Global oversupply and concerns over China's economic slowdown have knocked food commodity prices to the lowest level in over six years, the United Nations (UN)'s food body said on Thursday.
The Food and Agriculture Organization of the UN's trade-weighted food price index posted its steepest monthly drop in August since December 2008, falling to 155.7 points, its lowest level since April 2009.
"In addition to ample supplies, a number of other factors contributed to the decrease, including the slump in energy prices and concerns about China's economic slowdown and its negative consequences on the global economy and financial markets," the organization said in an statement on Thursday.
The index is a measure of the monthly change in international prices of a basket of five food commodities—cereal, vegetable oil, dairy, meat and sugar. Cereal prices were at their lowest level since June 2010 and the prices of milk powders, cheese and butter "dropped substantially."
Vegetable oil prices hit a March 2009 trough and sugar prices also fell on the previous month, hit by a falling Brazilian real and expectations that India will become a net exporter of the commodity.
The only food commodity that didn't see a fall was the price of meat, which remained virtually unchanged from the previous month.
"International prices of ovine (sheep) meat moved up somewhat, while those for other types of meat were stable," the UN said.
"Nevertheless, compared to the index's historic peak in August 2014, overall prices were down by 18 percent, with pig and ovine meat the most affected, although poultry and bovine meat quotations also slid markedly over the period."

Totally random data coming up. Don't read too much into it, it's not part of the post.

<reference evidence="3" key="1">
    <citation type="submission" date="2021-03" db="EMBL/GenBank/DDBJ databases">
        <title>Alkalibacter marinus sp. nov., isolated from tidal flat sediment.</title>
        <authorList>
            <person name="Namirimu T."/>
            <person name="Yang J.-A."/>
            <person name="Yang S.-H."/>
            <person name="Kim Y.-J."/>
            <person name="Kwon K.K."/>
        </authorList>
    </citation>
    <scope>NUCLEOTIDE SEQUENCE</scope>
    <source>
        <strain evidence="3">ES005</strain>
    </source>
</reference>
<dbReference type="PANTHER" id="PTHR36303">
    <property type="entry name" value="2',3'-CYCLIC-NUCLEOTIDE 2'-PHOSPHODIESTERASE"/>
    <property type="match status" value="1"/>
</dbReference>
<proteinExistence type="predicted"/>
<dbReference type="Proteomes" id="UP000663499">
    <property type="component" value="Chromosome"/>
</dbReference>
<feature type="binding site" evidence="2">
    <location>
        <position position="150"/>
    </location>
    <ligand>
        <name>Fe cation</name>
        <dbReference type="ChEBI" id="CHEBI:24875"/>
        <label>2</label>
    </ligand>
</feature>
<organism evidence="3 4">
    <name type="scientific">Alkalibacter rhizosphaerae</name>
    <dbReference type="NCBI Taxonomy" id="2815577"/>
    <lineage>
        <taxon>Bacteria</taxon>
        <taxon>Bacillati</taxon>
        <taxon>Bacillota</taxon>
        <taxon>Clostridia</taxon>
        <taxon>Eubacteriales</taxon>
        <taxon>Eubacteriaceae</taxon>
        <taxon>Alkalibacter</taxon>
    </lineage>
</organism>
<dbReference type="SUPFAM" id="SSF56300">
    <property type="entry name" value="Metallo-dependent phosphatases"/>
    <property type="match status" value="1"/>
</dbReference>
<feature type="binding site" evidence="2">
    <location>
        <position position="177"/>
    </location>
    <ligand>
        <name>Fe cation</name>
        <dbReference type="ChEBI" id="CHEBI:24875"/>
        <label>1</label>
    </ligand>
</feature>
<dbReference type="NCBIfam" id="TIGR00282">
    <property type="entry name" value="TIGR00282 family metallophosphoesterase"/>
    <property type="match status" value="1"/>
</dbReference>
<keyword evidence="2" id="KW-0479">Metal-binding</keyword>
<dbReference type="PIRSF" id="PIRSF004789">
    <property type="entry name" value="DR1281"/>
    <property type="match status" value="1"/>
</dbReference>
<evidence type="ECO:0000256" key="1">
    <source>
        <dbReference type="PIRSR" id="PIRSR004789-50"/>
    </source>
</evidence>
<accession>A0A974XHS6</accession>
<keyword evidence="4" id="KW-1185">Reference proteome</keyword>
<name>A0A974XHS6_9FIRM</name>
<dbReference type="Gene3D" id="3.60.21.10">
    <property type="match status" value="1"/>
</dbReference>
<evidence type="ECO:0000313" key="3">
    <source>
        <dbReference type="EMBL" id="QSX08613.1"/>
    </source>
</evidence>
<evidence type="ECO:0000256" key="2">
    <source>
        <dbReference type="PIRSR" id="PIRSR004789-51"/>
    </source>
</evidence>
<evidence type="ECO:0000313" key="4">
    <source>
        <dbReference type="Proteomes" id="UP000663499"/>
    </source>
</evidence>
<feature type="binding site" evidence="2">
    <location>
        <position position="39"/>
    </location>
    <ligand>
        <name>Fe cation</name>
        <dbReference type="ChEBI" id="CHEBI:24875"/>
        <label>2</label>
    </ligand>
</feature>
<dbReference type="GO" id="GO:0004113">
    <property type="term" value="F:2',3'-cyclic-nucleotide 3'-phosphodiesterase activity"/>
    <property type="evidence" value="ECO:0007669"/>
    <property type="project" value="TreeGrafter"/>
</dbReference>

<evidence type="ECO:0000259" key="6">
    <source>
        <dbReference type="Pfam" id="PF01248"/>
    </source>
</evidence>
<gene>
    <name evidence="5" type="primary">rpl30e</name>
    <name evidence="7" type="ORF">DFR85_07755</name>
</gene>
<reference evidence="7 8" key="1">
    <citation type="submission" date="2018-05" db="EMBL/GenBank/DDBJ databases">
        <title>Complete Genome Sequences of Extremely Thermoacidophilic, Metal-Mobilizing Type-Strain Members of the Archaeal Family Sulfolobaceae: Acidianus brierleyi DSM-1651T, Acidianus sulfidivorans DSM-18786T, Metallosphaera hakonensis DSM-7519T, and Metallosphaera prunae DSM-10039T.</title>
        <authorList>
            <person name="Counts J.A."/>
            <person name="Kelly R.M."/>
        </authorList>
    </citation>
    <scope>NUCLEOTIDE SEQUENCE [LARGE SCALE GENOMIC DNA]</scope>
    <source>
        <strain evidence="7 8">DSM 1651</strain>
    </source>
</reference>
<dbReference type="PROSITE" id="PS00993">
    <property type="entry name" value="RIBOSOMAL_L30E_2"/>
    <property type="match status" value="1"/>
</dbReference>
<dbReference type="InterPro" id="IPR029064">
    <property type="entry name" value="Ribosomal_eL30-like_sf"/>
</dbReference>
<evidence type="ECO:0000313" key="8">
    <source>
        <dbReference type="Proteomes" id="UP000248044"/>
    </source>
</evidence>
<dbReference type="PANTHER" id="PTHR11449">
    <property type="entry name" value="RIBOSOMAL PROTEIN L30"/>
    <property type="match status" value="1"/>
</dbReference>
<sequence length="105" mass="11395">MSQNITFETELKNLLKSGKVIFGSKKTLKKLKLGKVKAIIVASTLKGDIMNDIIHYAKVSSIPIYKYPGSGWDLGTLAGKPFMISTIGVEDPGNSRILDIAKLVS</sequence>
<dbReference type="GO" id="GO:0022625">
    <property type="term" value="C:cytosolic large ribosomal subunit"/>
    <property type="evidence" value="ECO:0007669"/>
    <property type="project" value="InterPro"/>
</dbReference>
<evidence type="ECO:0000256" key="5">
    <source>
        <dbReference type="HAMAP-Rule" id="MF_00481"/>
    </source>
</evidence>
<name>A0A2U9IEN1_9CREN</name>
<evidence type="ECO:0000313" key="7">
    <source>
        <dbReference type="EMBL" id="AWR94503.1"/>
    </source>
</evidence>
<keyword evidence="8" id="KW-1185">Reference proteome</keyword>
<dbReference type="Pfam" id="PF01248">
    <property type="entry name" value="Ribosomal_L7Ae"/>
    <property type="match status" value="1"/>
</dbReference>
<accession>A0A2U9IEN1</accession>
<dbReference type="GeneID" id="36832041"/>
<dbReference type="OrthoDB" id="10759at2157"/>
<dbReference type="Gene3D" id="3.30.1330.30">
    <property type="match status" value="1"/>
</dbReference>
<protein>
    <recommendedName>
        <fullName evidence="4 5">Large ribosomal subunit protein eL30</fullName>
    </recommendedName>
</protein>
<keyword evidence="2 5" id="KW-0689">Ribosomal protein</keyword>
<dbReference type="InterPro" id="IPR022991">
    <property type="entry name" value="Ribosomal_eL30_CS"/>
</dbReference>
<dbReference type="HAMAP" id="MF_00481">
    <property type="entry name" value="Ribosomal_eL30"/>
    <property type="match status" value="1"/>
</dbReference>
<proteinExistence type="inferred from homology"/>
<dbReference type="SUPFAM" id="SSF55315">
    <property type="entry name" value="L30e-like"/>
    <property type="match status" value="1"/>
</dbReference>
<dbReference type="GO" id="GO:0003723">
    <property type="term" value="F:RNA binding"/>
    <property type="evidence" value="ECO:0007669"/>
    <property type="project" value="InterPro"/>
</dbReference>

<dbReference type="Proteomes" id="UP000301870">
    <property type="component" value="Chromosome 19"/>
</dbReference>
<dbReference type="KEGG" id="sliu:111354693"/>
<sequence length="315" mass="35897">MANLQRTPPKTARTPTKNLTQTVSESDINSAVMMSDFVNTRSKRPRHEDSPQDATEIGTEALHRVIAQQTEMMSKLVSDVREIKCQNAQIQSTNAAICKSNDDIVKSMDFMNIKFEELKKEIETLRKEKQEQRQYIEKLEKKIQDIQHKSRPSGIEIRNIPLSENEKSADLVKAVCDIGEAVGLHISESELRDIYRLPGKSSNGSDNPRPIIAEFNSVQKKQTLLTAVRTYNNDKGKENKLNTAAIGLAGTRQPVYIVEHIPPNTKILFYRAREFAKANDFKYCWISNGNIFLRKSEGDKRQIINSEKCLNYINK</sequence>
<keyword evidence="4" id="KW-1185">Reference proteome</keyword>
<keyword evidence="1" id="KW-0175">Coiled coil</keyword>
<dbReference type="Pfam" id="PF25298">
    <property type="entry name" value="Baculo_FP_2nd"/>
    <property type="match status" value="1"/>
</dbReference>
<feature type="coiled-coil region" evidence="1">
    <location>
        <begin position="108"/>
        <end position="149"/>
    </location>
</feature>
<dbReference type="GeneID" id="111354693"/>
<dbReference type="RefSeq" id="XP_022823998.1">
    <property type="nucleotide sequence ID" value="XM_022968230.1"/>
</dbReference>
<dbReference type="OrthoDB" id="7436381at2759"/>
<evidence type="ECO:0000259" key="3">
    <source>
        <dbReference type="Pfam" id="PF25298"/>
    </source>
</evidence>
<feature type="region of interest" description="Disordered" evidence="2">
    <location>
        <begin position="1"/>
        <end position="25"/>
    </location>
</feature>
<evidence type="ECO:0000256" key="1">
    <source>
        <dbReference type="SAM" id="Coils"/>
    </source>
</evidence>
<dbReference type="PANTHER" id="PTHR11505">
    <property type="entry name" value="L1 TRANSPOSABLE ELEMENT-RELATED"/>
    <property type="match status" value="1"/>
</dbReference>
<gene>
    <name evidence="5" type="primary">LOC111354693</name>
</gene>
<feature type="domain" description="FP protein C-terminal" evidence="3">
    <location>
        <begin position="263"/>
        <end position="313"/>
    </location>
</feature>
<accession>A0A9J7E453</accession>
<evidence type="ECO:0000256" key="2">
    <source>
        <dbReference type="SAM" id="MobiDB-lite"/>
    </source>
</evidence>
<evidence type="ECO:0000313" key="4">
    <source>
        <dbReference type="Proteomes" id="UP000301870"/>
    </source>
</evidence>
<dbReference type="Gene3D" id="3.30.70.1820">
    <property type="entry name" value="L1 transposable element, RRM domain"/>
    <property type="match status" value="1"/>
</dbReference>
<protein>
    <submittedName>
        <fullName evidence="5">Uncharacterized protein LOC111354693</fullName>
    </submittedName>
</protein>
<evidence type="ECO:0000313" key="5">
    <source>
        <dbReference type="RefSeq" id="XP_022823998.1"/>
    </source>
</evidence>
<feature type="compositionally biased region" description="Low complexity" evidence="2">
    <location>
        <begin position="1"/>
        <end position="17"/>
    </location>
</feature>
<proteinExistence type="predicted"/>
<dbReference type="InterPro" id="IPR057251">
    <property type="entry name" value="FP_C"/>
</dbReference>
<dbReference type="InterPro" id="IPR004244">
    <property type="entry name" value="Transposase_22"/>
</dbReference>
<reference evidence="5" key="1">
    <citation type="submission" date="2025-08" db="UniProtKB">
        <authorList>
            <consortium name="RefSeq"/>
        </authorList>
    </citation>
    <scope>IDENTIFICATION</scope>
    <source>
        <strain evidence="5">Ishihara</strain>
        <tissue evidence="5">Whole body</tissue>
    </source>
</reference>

Steady meat prices caused some surprise strength in Chinese inflation figures published this Thursday. Consumer price data showed a 2 percent rise in August from a year earlier, with pork prices rising a hearty 19.6 percent. This contrasted with overall producer prices that saw a further slip into deflationary territory.
On Thursday, the UN reported "limited import demand" from China, especially for dairy products, adding to concerns about how growing pains in the world's second largest economy might impact internationally.
Investors and economists are concerned that China, once relied upon as a global engine of growth, could suffer a "hard landing" this year, with annual economic expansion figures failing to match the double-digit readings of the previous decade.
Outside of China, recent data appears to support the UN's bearish stance on food prices.
In the U.K. on Wednesday, the British Retail Consortium reported annual food inflation of 0.2 percent for August, up marginally from the 0.1 percent rise in July. However, the organization's director said the trend was still for prices to fall.
"Annual food prices rose for a second month but once again the rise was marginal...and is likely to be a temporary fluctuation in a longer term downward trend driven by ongoing competition," BRC Director General Helen Dickinson said in a press release.